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Marge Fenelon falls off her bike and onto God’s lap.
BY MARGE FENELON
evening a few weeks ago, I hopped on my clunky old 10-speed and took to
the trails along Lake Michigan.
This was nothing new. All summer
long, I’d worked my way up and down the shore either on foot or behind a
set of ram-horn handlebars. As my legs and feet worked, my heart and mind
worked. It was my private escape — the place I went to question,
sort, grieve, rejoice, reminisce, release and just listen to whatever
Our Lord was saying to me.
The best part was when the daisies
were in bloom. Either side of the path became a veritable sea of feathery white
petals and bright yellow centers. Daisies are awesome because they’re composite
flowers. What we consider the “flower” is actually a beautiful mosaic of many
flowers put together. The more we look, the more we discover.
Daisies make me think of God’s
plan for me. I think I see the whole lovely thing with one glance, but when I
look closer, I discover a majestic, intricate pattern of tiny flower after
tiny flower. I’d spent a lot of time the past few months meditating on that and
contemplating the various components of my daisy-life.
Riding along that night, I felt a
little sad. The flora of summer had already turned to dry brown skeletons and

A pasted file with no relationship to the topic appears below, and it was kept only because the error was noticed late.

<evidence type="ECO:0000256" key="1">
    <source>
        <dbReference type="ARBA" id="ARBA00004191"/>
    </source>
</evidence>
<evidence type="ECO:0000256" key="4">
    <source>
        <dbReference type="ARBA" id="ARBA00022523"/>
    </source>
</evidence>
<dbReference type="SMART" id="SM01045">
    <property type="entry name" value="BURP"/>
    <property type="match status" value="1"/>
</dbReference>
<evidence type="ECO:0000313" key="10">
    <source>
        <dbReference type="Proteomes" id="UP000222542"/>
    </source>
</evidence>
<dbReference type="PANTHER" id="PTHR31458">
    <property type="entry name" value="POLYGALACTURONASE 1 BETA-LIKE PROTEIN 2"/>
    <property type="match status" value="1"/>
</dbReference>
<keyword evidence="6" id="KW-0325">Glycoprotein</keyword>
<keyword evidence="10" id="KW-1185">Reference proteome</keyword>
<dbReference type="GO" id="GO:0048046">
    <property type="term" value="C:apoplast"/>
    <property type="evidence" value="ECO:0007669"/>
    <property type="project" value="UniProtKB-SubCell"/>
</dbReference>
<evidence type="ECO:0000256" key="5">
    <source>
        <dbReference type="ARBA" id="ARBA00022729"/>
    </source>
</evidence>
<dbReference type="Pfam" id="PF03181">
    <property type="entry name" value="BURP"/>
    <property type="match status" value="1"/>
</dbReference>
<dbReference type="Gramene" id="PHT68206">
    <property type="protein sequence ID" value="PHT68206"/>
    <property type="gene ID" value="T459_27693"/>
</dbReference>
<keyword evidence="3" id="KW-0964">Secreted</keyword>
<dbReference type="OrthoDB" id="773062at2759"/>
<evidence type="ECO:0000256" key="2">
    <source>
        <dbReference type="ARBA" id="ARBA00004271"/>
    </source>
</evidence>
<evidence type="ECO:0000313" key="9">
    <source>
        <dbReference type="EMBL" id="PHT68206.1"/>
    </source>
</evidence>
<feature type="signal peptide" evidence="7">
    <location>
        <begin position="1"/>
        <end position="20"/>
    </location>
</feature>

fading grasses. Worse, the ride seemed bumpier than it had ever been. Painfully bumpy. I cringed as I approached the section
across from the seminary, where the path is always cracked and creviced. I
started grumbling to myself and wallowing in self-pity. Can’t they repave this dumb path? What do
our taxes pay for, anyway? This is the worst it’s ever been!
Then I broke out laughing. The path hadn’t
changed; I had! My hours on the path
had worn down some of me. It occurred
to me that those painful bumps were symbolic of the questioning, sorting,
grieving, rejoicing, reminiscing and releasing I’d done over the summer.
As I made my way toward
home, I saw the scraggly brown stalks in a different light. Now they
represented all the difficult work I’d endured and the way I’d grown in
They have to
pass away in order to make room for the mosaic blooms of next
summer. Still, I wished I could find just one last, lingering daisy.
Then I saw it — one last bunch of
miniature daisies at the edge of the grass. Jubilant, I waddled
the bike over to the plant, reached down, plucked a sprig and carefully
placed it into my pack. Then I glanced at my watch and panicked. It had gotten
late and I had someplace to be.
In my rush, I didn’t notice that I
had knocked the bike out of gear and misaligned the chain. I jumped down on the
pedal to give myself a vigorous push-start. Instead of bolting forward, the
bike flipped over with me tangled up in the frame.
I sat there for a moment, stunned
silent, waiting for my entire body to crumble into millions of pieces like
the villains in the cartoons when they whack into a brick wall. Then I
broke out laughing again. It hurt like crazy and I was thankful that it did.
“The grass withers, the flower
fades, but the word of our God will stand forever” (Isaiah 40:8).
After all the hard work, after all
the daisies have disappeared, what’s left is God’s word — his plan — and the
changes it has affected in me.
The daisies will be back for
another go-round next spring. God willing, so will I.
Marge Fenelon writes from